The new gallery is expected to meet Zero Carbon Building standards. How does the architecture contribute towards this?

Through pursuit of the Zero Carbon Building standard, the design strives to deliver not only a high-performance, low-energy use building, but one that seeks to drive down whole life carbon emissions associated with the building envelope and structural design.

The building volume's stacking form is arranged as such to provide a lot of covered exterior spaces which at the same time shade the building's façade and thereby reduce the heat loads. This inside-outside approach with generous overhangs and awnings, both around the courtyard as well as in the vertical building, immediately makes the project sensitive and responsive to its exterior conditions.

Did you look to any buildings here in Vancouver or around the world for inspiration?

References are always a key part of our design process. For the gallery, we visited many buildings in and around Vancouver and were also able to travel north to see traditional long house construction.

It was of particular interest to see how some of the west coast modernism around Vancouver was influenced by the elemental approach of Indigenous architecture. There is no one building in particular which inspired us more than others, but the context in British Columbia influenced the design of the courtyard buildings as very open wooden structures, adjacent to dense gardens. The decision to make the Gallery a vertical building oriented to the outside was also a response to the immediate surroundings.

The new gallery will also utilize mass timber in its construction. Will the mass timber be featured on the inside as well? If so, where will visitors be able to see it?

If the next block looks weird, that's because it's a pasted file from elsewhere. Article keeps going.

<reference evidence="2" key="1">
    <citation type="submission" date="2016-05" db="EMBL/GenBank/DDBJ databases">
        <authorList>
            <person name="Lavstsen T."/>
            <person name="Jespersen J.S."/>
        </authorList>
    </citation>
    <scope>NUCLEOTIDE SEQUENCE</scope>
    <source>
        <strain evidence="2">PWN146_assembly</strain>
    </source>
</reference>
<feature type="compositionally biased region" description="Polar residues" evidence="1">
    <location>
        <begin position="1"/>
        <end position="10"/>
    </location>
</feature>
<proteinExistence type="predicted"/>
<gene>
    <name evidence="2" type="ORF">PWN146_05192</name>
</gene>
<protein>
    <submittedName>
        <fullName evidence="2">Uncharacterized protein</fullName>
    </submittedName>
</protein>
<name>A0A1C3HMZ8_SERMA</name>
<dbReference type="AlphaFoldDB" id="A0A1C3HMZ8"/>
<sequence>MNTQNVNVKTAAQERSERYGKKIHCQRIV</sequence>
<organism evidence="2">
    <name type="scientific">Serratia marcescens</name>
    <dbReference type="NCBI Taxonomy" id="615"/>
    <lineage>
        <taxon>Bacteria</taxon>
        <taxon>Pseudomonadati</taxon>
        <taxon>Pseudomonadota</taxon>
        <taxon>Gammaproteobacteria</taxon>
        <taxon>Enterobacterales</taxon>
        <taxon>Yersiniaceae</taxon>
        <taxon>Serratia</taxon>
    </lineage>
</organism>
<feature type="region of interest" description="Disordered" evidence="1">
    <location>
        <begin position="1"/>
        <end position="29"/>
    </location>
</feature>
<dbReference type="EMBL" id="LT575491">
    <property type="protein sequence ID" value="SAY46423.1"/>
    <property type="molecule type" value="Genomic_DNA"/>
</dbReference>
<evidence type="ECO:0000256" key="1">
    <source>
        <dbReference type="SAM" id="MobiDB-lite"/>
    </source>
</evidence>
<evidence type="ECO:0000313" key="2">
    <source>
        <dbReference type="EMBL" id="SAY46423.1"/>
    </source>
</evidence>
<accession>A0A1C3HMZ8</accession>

The courtyard buildings are constructed out of mass timber, and this structure as well as the wood cladding will be exposed on the interior, and also on the exterior where protected. This is one of the many benefits of building wooden structures — the structure becomes the expression and finish of the building. In the vertical building as well, wood remains the main material for the cladding of the soffits and cores at all terraces. It is also widely used in the interiors for mezzanines and stairs. Additionally, at the exterior of the tower, the wooden surfaces protected by the woven metal facade will give the building a domestic and human quality.

Can you tell me more about the building's interior in terms of how the architectural team went about designing it? Were there some principles or goals that guided the design?

To design a vertical museum is a challenge — the visitor should have a varied art experience, but at the same time they need clarity in wayfinding and orientation.

We therefore decided on a very straight-forward orthogonal and symmetrical layout. On the primary exhibition levels the visitor arrives in a central nave, almost an interior street, which cuts through the entire length of any given floor and doubles as a circulation and art space. Gallery suites are located on both sides of the nave, allowing for a single floor to have several separate exhibits or one big exhibit. Lots of curatorial flexibility is a given, yet the Gallery suites are still varied and distinct. Some spaces have wooden floors while others are more raw, with concrete floors and open ceilings allowing visible technical systems; there will be sky-lit galleries, double height galleries and galleries with discrete windows allowing visitors to look outside at the city and nature and re-orient oneself.

Many works of art are trying to communicate something to its viewer. Is there something Herzog & de Meuron hopes the new gallery building will communicate?

Our ambition is for the new Vancouver Art Gallery to be perceived as an open, active, and approachable place in the city, where people go to see a great art show or simply to meet a friend — it should also be open for anyone to just walk through on their daily commute. All of this helps to activate the building and the site, making it an art gallery that becomes an integral part of the fabric of the city.